Tonight’s story talks about a maō. This word is made up of two kanji: 魔 (ma; demon, devil, evil spirit) and 王 (ō; king). It’s a generic term that doesn’t refer to a specific yōkai, but is reserved for only the strongest and worst of supernatural forces. The ones so powerful that they rule as kings and are served by legions of lesser spirits.
In this story, our maō is mentioned as being one of the demon kings of the sixth heaven. This part of Buddhist cosmology is often called the deva realm in English. It is the highest heaven and the most pleasurable realm in the cosmos. The residents of this realm are the most powerful beings in the cosmos, and they are ruled by their passions and desires. Anything they want, they can have. They want for nothing. Drinking and feasting, sex, music, slaughter; every pleasure known and unknown to man is at their fingertips.
But all that pleasure comes with a price. They are not immortal and must eventually die after aeons of living in utmost pleasure. When they finally die, because their lives were governed by desires (and not just any desires—the strongest desires in the cosmos!), they have wracked up so much bad karma that they plunge into the deepest hells for their next life or several lifetimes.
So where do maō fit in all of this? And why would a god from heavenly want to bother a monk to prevent him from passing on peacefully?
Well, just because a being lives in heaven doesn’t make them automatically good. The inhabitants of this “heaven” could individually be called gods, demons, devils, angels, and so on. Some are benevolent and righteous, while others simply revel in murdering, killing, raping, torturing, slaughtering, and making war. (Ashura are a good example of this, although technically they live in the fifth realm, not the sixth). They make friends and enemies just as humans do, only on a much more passionate scale. They hold grudges like no other, and they have all the power of the cosmos to enact their revenge, so they like to get creatively vindictive.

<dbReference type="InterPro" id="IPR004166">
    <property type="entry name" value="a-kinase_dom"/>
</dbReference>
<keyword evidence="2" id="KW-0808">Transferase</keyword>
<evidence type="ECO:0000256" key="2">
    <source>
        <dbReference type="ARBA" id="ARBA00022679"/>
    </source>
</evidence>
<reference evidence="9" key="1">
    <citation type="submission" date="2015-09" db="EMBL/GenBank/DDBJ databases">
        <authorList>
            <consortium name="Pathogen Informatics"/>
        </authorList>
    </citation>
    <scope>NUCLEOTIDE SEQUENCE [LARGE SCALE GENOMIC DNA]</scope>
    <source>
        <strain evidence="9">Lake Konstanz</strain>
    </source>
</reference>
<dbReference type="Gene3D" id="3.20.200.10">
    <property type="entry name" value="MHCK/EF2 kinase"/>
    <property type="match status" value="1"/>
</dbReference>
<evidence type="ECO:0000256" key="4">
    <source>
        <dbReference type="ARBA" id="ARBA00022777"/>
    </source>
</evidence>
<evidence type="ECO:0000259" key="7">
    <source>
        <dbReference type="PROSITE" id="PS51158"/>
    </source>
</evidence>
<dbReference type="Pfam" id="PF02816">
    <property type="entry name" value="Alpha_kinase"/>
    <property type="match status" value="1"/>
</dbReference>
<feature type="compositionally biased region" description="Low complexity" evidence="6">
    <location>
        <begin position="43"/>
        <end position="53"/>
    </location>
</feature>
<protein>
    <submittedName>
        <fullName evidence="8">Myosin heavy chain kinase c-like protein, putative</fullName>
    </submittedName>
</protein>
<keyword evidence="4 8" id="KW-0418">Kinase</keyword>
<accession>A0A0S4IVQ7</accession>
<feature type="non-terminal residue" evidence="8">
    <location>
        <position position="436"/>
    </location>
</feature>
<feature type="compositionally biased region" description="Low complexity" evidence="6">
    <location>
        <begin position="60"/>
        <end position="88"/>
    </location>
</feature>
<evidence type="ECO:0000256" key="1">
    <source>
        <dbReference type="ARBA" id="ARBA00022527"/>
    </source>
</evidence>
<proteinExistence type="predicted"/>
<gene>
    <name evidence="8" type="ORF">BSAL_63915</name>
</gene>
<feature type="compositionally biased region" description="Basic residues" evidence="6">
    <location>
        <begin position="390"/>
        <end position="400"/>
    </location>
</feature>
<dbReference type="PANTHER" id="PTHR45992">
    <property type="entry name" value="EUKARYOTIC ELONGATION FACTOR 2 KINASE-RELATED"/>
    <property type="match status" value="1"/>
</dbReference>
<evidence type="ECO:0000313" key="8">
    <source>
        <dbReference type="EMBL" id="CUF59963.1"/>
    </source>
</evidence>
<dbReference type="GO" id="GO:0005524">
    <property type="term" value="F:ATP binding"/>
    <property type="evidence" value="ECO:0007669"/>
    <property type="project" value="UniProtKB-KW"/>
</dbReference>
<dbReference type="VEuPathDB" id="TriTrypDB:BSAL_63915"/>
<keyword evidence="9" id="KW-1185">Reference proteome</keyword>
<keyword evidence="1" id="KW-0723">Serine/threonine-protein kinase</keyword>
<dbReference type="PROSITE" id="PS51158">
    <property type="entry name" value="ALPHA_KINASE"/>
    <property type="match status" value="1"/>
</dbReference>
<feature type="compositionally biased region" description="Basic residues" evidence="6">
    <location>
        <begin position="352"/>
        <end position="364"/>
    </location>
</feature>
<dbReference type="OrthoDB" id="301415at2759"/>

Hopefully that provides a bit of context for tonight’s tale.
The Maō Who Turned into a Woman to Hinder a Monk’s Passing
Near the temple of Katsuoji in Settsu Province lived a noble monk. Now the path of sexual desire is hard for even birds and beasts to resist, so this monk kept a woman as a secret lover for many years. However, one day the monk began to consider how terrible it would be for one who follows the path of Buddha to become tainted by mundane pleasures and fall into hell in the next life. He consulted with a fellow monk, repented his actions, and once again dedicated himself to following Buddha’s path with a pure body and mind. However, the woman could not let go of him, and from time to time she came to see him.
The monk was annoyed by this, and he fell ill with anxiety. The only thing he could think of was to ask a friend: “If that woman comes to see me, make up some lie and send her away.”
Sure enough, she came and inquired about the monk. His friend told her, “That monk left last night on an ascetic pilgrimage.” The woman was disheartened and left.
After that, the monk’s illness grew more and more severe, and he finally died.
Because she had been so close to him, the monk’s friends called the woman and explained the circumstances of the monk’s death to her. However, she did not seem the least bit grieved.
“This monk has been my enemy for five hundred lifetimes. When he became a monk and tried to attain Buddhahood, I prevented him from doing so by transforming into many things. If I were here at his time of death, I would not have let him go so peacefully!”
Overflowing with rage, she transformed into a 20-foot tall kijin. Her eyes shone like the sun and moon, and flames shot out from her mouth. She screamed in a loud voice and ascended up into the sky. For a while the clouds flashed, and then she disappeared.
This is what Buddha was talking about when he said that the demon kings of the sixth heaven try to trick sentient beings away from the proper path.